Article and images by Laura Craft, Jennifer McMaster, Robert Martin, Olivia Savio-Matev and Matthew Wells.
“Copenhagen is small and dense, with a unique mix of residential and commercial space. Most of the land upon which the city is built has been reclaimed. This has forced the city to grow in a particular way around the canals and waterways that divide central Copenhagen from its bordering suburbs and communes.
The small-scale, high-density architecture of Copenhagen creates a charming and intriguing atmosphere. The city's architectural precincts, facades and awnings strongly reflect its historical development. There are neighborhoods such as Frederiksberg, full of Baroque and Renaissance influences, as well as more modern housing projects in areas such as Nørrebro.
The people of Copenhagen are friendly, engaging and helpful. They are also honest, pragmatic and as intriguing as the city in which they live. Danes have a strong and friendly association with Australia, and are generally excited to hear about who we are, where we come from, and what we do. Many would like to visit Australia.
Rules are a strong part of Denmark’s culture. All Danes are respectful of them, and there is a strong sense of civic pride. In Copenhagen, everyone observes the road, pedestrian and cycle rules. For example, jaywalking is rare and often penalised by fines. Visitors are expected to respect this culture.
The city has an excellent network of bike paths, which form an integral part of the city’s transport system. Although there are buses and a Metro system, many people choose to cycle. The result is a city that is much slower in pacer and has less vehicle congestion.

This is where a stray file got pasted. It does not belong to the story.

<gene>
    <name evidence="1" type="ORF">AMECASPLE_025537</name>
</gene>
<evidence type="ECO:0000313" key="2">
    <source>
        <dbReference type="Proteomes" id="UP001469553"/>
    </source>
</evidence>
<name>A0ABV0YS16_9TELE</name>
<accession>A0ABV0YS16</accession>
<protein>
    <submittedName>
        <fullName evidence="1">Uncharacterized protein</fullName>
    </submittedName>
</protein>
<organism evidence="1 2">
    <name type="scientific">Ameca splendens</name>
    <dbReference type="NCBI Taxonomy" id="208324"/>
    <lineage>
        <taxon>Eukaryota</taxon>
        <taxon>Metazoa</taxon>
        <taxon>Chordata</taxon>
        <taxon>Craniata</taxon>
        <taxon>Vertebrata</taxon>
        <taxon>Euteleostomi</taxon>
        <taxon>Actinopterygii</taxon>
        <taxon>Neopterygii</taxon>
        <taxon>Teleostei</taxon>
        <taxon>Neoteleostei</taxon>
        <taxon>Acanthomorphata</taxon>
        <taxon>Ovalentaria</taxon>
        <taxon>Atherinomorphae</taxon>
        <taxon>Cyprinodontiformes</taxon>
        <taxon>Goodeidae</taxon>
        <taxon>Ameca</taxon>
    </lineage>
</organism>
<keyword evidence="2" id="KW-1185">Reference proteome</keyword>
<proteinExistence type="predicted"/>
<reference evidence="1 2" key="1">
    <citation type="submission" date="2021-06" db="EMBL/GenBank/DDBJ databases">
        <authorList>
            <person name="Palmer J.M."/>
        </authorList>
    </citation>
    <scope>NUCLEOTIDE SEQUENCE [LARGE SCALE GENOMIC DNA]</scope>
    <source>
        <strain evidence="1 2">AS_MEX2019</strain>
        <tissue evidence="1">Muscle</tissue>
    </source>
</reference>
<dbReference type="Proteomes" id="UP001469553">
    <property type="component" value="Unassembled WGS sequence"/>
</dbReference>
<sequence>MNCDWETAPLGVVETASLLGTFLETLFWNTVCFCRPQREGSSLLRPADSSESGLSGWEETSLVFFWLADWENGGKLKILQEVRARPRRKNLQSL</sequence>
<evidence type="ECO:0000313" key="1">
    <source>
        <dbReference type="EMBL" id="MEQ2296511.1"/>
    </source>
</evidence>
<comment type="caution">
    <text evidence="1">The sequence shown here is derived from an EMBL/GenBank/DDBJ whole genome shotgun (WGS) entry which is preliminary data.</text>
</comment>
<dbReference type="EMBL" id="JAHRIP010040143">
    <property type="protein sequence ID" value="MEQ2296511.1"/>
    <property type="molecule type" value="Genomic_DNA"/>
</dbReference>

Exploring the city and cycling in general are aided by the fact that the city is flat and legible. However, we have noticed that the majority of Copenhagen’s streets are not perfectly straight. This adds a sense of mystery and adventure throughout the city.
Each MADE team member was quick to acquire a bike and begin cycling. Navigating the city on foot is generally easy and relaxing, but bikes transform the experience. Long streets turn into short corridors and the entire city becomes accessible. At times, cycling can be arduous given extreme conditions in winter. However, we are all adjusting to the new climate and have managed to cycle in rain, fog, snow and, once or twice, Scandinavian sunshine.
These seasonal conditions are yet another defining factor in Copenhagen. The city takes on very disparate atmospheres across the seasons. In winter, the city is awash with slushy ice, fog and bitter winds that force the townspeople off the streets and into bars and restaurants. In summer, the waterfront becomes the playground of the entire city. As in Sydney, the waterfront is a strong presence in people’s minds. In the past, it was a major part of their economy. Today, it is a gathering place for celebration and enjoyment.
Copenhagen is consistently ranked one of the world’s most livable cities. Through consistently setting goals to be more sustainable, the city has become of the greenest in Europe and aims to be carbon-neutral by 2025. Along with its green and blue initiatives, Copenhagen is also very advanced in its strategic planning and has adopted some highly innovative approaches to urban development. It is a very inspiring place to live and work, and is extremely forward-thinking in its understanding of cities, space, urban planning and architecture.”